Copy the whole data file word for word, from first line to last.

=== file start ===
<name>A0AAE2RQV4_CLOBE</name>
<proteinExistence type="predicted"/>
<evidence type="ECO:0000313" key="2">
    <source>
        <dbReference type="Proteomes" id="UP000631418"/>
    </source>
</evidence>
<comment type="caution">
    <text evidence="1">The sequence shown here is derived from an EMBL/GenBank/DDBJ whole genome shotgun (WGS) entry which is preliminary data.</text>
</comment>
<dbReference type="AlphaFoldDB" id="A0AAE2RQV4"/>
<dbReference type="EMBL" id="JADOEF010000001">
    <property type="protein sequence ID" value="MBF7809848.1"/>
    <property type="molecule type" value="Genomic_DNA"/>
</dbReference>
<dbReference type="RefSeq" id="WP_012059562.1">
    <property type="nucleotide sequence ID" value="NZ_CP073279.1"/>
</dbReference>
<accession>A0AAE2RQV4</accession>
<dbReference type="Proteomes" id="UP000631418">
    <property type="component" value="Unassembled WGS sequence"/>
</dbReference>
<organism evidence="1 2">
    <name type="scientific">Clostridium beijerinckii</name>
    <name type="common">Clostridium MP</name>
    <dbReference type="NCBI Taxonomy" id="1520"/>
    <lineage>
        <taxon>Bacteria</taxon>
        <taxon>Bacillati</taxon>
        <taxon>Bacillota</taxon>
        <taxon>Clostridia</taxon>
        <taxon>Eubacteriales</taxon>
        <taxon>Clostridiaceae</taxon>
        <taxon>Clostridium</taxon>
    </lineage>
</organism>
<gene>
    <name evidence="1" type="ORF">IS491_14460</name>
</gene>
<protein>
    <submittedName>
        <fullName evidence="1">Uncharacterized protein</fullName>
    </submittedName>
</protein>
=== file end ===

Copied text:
<name>A0AAE2RQV4_CLOBE</name>
<proteinExistence type="predicted"/>
<evidence type="ECO:0000313" key="2">
    <source>
        <dbReference type="Proteomes" id="UP000631418"/>
    </source>
</evidence>
<comment type="caution">
    <text evidence="1">The sequence shown here is derived from an EMBL/GenBank/DDBJ whole genome shotgun (WGS) entry which is preliminary data.</text>
</comment>
<dbReference type="AlphaFoldDB" id="A0AAE2RQV4"/>
<dbReference type="EMBL" id="JADOEF010000001">
    <property type="protein sequence ID" value="MBF7809848.1"/>
    <property type="molecule type" value="Genomic_DNA"/>
</dbReference>
<dbReference type="RefSeq" id="WP_012059562.1">
    <property type="nucleotide sequence ID" value="NZ_CP073279.1"/>
</dbReference>
<accession>A0AAE2RQV4</accession>
<dbReference type="Proteomes" id="UP000631418">
    <property type="component" value="Unassembled WGS sequence"/>
</dbReference>
<organism evidence="1 2">
    <name type="scientific">Clostridium beijerinckii</name>
    <name type="common">Clostridium MP</name>
    <dbReference type="NCBI Taxonomy" id="1520"/>
    <lineage>
        <taxon>Bacteria</taxon>
        <taxon>Bacillati</taxon>
        <taxon>Bacillota</taxon>
        <taxon>Clostridia</taxon>
        <taxon>Eubacteriales</taxon>
        <taxon>Clostridiaceae</taxon>
        <taxon>Clostridium</taxon>
    </lineage>
</organism>
<gene>
    <name evidence="1" type="ORF">IS491_14460</name>
</gene>
<protein>
    <submittedName>
        <fullName evidence="1">Uncharacterized protein</fullName>
    </submittedName>
</protein>